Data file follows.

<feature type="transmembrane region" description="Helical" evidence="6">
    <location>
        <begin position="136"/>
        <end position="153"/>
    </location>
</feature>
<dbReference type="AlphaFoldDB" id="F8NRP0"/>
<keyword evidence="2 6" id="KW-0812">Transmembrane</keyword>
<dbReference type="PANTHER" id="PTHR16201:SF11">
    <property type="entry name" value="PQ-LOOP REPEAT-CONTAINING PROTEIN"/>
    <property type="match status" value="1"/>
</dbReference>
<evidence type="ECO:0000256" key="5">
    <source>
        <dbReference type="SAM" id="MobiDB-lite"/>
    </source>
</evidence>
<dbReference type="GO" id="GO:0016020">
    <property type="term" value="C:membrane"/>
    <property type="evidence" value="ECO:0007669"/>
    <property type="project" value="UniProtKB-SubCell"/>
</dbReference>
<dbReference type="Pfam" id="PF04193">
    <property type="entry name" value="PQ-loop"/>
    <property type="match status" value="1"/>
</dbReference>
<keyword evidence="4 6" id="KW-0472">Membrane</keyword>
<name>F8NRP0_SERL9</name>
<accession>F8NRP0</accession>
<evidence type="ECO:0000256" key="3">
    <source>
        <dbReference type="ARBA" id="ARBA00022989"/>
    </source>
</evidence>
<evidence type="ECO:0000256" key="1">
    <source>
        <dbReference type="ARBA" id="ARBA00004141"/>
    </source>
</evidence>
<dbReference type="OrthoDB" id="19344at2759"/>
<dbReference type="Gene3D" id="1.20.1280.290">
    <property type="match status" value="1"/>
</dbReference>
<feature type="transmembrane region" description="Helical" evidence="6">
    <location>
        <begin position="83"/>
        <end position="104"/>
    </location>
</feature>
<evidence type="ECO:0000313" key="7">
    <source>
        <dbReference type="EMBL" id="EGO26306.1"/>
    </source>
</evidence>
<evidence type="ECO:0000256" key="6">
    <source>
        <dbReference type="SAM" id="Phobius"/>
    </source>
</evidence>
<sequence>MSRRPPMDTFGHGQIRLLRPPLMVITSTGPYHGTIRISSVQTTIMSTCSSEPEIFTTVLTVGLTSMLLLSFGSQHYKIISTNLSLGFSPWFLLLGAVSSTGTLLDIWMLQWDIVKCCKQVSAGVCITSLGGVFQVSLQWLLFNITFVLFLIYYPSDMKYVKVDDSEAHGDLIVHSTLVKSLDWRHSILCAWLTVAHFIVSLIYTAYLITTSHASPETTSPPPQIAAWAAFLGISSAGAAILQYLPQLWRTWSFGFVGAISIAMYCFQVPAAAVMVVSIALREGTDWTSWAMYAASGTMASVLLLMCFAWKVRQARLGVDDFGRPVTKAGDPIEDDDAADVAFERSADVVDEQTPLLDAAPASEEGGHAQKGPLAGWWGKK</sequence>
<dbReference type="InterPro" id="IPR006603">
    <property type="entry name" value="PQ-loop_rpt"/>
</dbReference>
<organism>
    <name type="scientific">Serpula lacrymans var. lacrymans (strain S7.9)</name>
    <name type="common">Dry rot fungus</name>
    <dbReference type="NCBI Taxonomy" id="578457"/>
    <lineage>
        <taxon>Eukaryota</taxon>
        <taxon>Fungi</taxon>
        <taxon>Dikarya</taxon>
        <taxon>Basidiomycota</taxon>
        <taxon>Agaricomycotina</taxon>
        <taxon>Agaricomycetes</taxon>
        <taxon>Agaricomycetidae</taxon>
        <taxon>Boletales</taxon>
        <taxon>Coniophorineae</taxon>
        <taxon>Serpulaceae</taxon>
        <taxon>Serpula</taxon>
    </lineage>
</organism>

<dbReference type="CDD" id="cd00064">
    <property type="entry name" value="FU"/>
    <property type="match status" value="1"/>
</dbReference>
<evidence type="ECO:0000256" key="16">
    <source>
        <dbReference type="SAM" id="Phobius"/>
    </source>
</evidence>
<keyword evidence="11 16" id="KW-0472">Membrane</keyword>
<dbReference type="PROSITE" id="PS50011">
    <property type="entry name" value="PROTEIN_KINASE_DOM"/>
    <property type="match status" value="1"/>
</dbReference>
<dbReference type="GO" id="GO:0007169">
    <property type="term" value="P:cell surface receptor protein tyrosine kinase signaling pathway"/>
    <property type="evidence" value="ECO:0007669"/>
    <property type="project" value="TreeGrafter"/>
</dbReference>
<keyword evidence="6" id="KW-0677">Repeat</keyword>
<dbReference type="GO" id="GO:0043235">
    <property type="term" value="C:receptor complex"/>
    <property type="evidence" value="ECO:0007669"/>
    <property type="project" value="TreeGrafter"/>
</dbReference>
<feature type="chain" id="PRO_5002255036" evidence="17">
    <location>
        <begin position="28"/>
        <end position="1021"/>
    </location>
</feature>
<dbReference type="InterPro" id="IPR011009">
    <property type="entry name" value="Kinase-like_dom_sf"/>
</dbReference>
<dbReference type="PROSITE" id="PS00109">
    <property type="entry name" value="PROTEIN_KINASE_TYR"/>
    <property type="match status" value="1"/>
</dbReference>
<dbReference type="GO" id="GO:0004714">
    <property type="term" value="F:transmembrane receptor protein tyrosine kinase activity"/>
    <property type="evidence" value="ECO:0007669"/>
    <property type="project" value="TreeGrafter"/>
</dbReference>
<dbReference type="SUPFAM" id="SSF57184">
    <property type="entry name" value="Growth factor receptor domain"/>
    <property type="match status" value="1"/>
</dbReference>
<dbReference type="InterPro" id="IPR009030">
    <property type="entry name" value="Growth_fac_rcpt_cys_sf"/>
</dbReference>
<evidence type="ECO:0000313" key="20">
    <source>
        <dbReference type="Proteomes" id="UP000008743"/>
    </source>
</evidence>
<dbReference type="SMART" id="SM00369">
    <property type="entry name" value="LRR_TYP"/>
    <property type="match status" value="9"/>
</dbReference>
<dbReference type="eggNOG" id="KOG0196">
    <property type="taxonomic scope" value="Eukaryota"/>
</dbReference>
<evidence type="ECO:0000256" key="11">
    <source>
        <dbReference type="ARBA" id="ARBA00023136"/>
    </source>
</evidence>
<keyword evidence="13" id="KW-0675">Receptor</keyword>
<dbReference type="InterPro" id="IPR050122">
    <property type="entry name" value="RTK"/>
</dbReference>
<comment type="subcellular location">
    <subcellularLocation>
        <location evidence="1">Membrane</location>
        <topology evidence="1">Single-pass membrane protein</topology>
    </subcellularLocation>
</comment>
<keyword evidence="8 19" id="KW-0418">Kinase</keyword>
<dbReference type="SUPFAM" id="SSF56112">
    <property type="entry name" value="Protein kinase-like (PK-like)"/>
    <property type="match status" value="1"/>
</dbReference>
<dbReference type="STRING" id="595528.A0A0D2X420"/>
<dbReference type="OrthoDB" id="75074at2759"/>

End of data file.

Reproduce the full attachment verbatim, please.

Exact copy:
<feature type="transmembrane region" description="Helical" evidence="6">
    <location>
        <begin position="136"/>
        <end position="153"/>
    </location>
</feature>
<dbReference type="AlphaFoldDB" id="F8NRP0"/>
<keyword evidence="2 6" id="KW-0812">Transmembrane</keyword>
<dbReference type="PANTHER" id="PTHR16201:SF11">
    <property type="entry name" value="PQ-LOOP REPEAT-CONTAINING PROTEIN"/>
    <property type="match status" value="1"/>
</dbReference>
<evidence type="ECO:0000256" key="5">
    <source>
        <dbReference type="SAM" id="MobiDB-lite"/>
    </source>
</evidence>
<dbReference type="GO" id="GO:0016020">
    <property type="term" value="C:membrane"/>
    <property type="evidence" value="ECO:0007669"/>
    <property type="project" value="UniProtKB-SubCell"/>
</dbReference>
<dbReference type="Pfam" id="PF04193">
    <property type="entry name" value="PQ-loop"/>
    <property type="match status" value="1"/>
</dbReference>
<keyword evidence="4 6" id="KW-0472">Membrane</keyword>
<name>F8NRP0_SERL9</name>
<accession>F8NRP0</accession>
<evidence type="ECO:0000256" key="3">
    <source>
        <dbReference type="ARBA" id="ARBA00022989"/>
    </source>
</evidence>
<evidence type="ECO:0000256" key="1">
    <source>
        <dbReference type="ARBA" id="ARBA00004141"/>
    </source>
</evidence>
<dbReference type="OrthoDB" id="19344at2759"/>
<dbReference type="Gene3D" id="1.20.1280.290">
    <property type="match status" value="1"/>
</dbReference>
<feature type="transmembrane region" description="Helical" evidence="6">
    <location>
        <begin position="83"/>
        <end position="104"/>
    </location>
</feature>
<evidence type="ECO:0000313" key="7">
    <source>
        <dbReference type="EMBL" id="EGO26306.1"/>
    </source>
</evidence>
<evidence type="ECO:0000256" key="6">
    <source>
        <dbReference type="SAM" id="Phobius"/>
    </source>
</evidence>
<sequence>MSRRPPMDTFGHGQIRLLRPPLMVITSTGPYHGTIRISSVQTTIMSTCSSEPEIFTTVLTVGLTSMLLLSFGSQHYKIISTNLSLGFSPWFLLLGAVSSTGTLLDIWMLQWDIVKCCKQVSAGVCITSLGGVFQVSLQWLLFNITFVLFLIYYPSDMKYVKVDDSEAHGDLIVHSTLVKSLDWRHSILCAWLTVAHFIVSLIYTAYLITTSHASPETTSPPPQIAAWAAFLGISSAGAAILQYLPQLWRTWSFGFVGAISIAMYCFQVPAAAVMVVSIALREGTDWTSWAMYAASGTMASVLLLMCFAWKVRQARLGVDDFGRPVTKAGDPIEDDDAADVAFERSADVVDEQTPLLDAAPASEEGGHAQKGPLAGWWGKK</sequence>
<dbReference type="InterPro" id="IPR006603">
    <property type="entry name" value="PQ-loop_rpt"/>
</dbReference>
<organism>
    <name type="scientific">Serpula lacrymans var. lacrymans (strain S7.9)</name>
    <name type="common">Dry rot fungus</name>
    <dbReference type="NCBI Taxonomy" id="578457"/>
    <lineage>
        <taxon>Eukaryota</taxon>
        <taxon>Fungi</taxon>
        <taxon>Dikarya</taxon>
        <taxon>Basidiomycota</taxon>
        <taxon>Agaricomycotina</taxon>
        <taxon>Agaricomycetes</taxon>
        <taxon>Agaricomycetidae</taxon>
        <taxon>Boletales</taxon>
        <taxon>Coniophorineae</taxon>
        <taxon>Serpulaceae</taxon>
        <taxon>Serpula</taxon>
    </lineage>
</organism>

<dbReference type="CDD" id="cd00064">
    <property type="entry name" value="FU"/>
    <property type="match status" value="1"/>
</dbReference>
<evidence type="ECO:0000256" key="16">
    <source>
        <dbReference type="SAM" id="Phobius"/>
    </source>
</evidence>
<keyword evidence="11 16" id="KW-0472">Membrane</keyword>
<dbReference type="PROSITE" id="PS50011">
    <property type="entry name" value="PROTEIN_KINASE_DOM"/>
    <property type="match status" value="1"/>
</dbReference>
<dbReference type="GO" id="GO:0007169">
    <property type="term" value="P:cell surface receptor protein tyrosine kinase signaling pathway"/>
    <property type="evidence" value="ECO:0007669"/>
    <property type="project" value="TreeGrafter"/>
</dbReference>
<keyword evidence="6" id="KW-0677">Repeat</keyword>
<dbReference type="GO" id="GO:0043235">
    <property type="term" value="C:receptor complex"/>
    <property type="evidence" value="ECO:0007669"/>
    <property type="project" value="TreeGrafter"/>
</dbReference>
<feature type="chain" id="PRO_5002255036" evidence="17">
    <location>
        <begin position="28"/>
        <end position="1021"/>
    </location>
</feature>
<dbReference type="InterPro" id="IPR011009">
    <property type="entry name" value="Kinase-like_dom_sf"/>
</dbReference>
<dbReference type="PROSITE" id="PS00109">
    <property type="entry name" value="PROTEIN_KINASE_TYR"/>
    <property type="match status" value="1"/>
</dbReference>
<dbReference type="GO" id="GO:0004714">
    <property type="term" value="F:transmembrane receptor protein tyrosine kinase activity"/>
    <property type="evidence" value="ECO:0007669"/>
    <property type="project" value="TreeGrafter"/>
</dbReference>
<dbReference type="SUPFAM" id="SSF57184">
    <property type="entry name" value="Growth factor receptor domain"/>
    <property type="match status" value="1"/>
</dbReference>
<dbReference type="InterPro" id="IPR009030">
    <property type="entry name" value="Growth_fac_rcpt_cys_sf"/>
</dbReference>
<evidence type="ECO:0000313" key="20">
    <source>
        <dbReference type="Proteomes" id="UP000008743"/>
    </source>
</evidence>
<dbReference type="SMART" id="SM00369">
    <property type="entry name" value="LRR_TYP"/>
    <property type="match status" value="9"/>
</dbReference>
<dbReference type="eggNOG" id="KOG0196">
    <property type="taxonomic scope" value="Eukaryota"/>
</dbReference>
<evidence type="ECO:0000256" key="11">
    <source>
        <dbReference type="ARBA" id="ARBA00023136"/>
    </source>
</evidence>
<keyword evidence="13" id="KW-0675">Receptor</keyword>
<dbReference type="InterPro" id="IPR050122">
    <property type="entry name" value="RTK"/>
</dbReference>
<comment type="subcellular location">
    <subcellularLocation>
        <location evidence="1">Membrane</location>
        <topology evidence="1">Single-pass membrane protein</topology>
    </subcellularLocation>
</comment>
<keyword evidence="8 19" id="KW-0418">Kinase</keyword>
<dbReference type="SUPFAM" id="SSF56112">
    <property type="entry name" value="Protein kinase-like (PK-like)"/>
    <property type="match status" value="1"/>
</dbReference>
<dbReference type="STRING" id="595528.A0A0D2X420"/>
<dbReference type="OrthoDB" id="75074at2759"/>